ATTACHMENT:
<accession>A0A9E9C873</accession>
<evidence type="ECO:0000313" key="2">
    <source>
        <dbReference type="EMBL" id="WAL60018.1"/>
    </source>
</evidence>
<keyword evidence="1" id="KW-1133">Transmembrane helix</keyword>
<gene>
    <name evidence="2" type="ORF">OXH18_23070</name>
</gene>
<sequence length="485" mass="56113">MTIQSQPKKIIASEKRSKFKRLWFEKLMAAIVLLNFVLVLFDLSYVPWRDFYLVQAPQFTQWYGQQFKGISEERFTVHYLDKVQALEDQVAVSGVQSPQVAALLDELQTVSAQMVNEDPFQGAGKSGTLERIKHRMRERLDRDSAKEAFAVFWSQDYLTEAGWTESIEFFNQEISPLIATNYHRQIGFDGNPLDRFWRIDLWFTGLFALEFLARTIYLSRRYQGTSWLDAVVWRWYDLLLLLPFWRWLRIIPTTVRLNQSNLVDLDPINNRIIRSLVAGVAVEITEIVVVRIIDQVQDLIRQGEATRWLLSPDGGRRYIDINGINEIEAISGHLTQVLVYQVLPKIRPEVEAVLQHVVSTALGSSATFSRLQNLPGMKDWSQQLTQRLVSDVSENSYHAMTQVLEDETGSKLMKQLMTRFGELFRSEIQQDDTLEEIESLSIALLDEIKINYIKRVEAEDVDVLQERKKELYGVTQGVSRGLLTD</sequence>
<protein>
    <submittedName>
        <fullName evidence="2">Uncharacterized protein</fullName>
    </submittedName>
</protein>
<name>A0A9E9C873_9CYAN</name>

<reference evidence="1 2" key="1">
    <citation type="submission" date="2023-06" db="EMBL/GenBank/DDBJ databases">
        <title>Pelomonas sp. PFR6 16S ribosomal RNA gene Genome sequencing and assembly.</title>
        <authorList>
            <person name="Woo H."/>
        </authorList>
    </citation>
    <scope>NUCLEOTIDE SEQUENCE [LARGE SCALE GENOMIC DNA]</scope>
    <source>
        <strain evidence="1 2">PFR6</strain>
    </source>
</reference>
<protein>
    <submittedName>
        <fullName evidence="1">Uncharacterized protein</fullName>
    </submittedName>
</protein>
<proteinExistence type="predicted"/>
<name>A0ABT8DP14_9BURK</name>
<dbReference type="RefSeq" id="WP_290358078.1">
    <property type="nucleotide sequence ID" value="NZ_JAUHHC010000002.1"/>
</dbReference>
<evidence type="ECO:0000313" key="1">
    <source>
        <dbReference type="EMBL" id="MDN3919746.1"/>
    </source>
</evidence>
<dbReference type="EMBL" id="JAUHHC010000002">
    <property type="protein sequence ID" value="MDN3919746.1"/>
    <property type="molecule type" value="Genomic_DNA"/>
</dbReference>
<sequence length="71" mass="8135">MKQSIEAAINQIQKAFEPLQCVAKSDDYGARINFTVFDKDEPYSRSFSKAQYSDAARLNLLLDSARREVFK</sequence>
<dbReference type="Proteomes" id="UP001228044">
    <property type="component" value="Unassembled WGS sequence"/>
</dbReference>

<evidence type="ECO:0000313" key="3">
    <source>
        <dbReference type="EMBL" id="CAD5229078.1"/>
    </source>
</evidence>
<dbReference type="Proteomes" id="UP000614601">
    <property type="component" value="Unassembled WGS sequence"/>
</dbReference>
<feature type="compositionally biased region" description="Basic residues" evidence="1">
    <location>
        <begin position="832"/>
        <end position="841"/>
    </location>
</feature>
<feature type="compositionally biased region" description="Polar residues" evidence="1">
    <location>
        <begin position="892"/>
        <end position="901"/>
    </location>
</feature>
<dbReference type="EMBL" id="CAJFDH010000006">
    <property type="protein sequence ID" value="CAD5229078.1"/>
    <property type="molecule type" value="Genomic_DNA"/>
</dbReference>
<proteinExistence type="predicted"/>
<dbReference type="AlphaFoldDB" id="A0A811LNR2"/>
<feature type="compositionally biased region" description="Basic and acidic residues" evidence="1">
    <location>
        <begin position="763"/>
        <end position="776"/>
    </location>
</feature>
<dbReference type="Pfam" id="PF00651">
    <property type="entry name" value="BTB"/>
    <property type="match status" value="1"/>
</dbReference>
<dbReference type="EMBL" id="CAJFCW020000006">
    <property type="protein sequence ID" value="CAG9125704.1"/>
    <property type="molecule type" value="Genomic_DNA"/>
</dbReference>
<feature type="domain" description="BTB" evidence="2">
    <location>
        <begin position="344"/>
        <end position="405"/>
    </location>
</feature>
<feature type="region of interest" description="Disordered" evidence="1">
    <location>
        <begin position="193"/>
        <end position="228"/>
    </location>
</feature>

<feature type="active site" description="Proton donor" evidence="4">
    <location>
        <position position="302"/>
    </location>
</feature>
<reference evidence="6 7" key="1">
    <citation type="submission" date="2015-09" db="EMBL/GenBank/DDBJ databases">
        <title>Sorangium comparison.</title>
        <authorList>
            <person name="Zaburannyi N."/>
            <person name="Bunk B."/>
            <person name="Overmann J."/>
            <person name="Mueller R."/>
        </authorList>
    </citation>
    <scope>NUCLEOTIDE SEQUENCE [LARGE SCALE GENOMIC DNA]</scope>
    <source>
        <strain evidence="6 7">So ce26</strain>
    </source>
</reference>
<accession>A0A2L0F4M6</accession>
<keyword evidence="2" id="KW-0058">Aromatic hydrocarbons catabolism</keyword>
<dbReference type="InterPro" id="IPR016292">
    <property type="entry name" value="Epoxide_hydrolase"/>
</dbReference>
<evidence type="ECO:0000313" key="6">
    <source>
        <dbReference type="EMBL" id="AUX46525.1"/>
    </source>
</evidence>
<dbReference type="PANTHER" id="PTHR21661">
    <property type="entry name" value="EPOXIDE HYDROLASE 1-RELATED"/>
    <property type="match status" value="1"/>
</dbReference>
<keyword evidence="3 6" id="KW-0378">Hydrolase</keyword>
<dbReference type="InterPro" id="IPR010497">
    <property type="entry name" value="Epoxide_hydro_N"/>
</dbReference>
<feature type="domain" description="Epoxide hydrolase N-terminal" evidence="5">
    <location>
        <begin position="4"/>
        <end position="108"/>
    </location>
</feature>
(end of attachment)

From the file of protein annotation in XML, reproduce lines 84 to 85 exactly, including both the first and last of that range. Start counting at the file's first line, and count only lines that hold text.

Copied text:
</feature>
<dbReference type="Pfam" id="PF00651">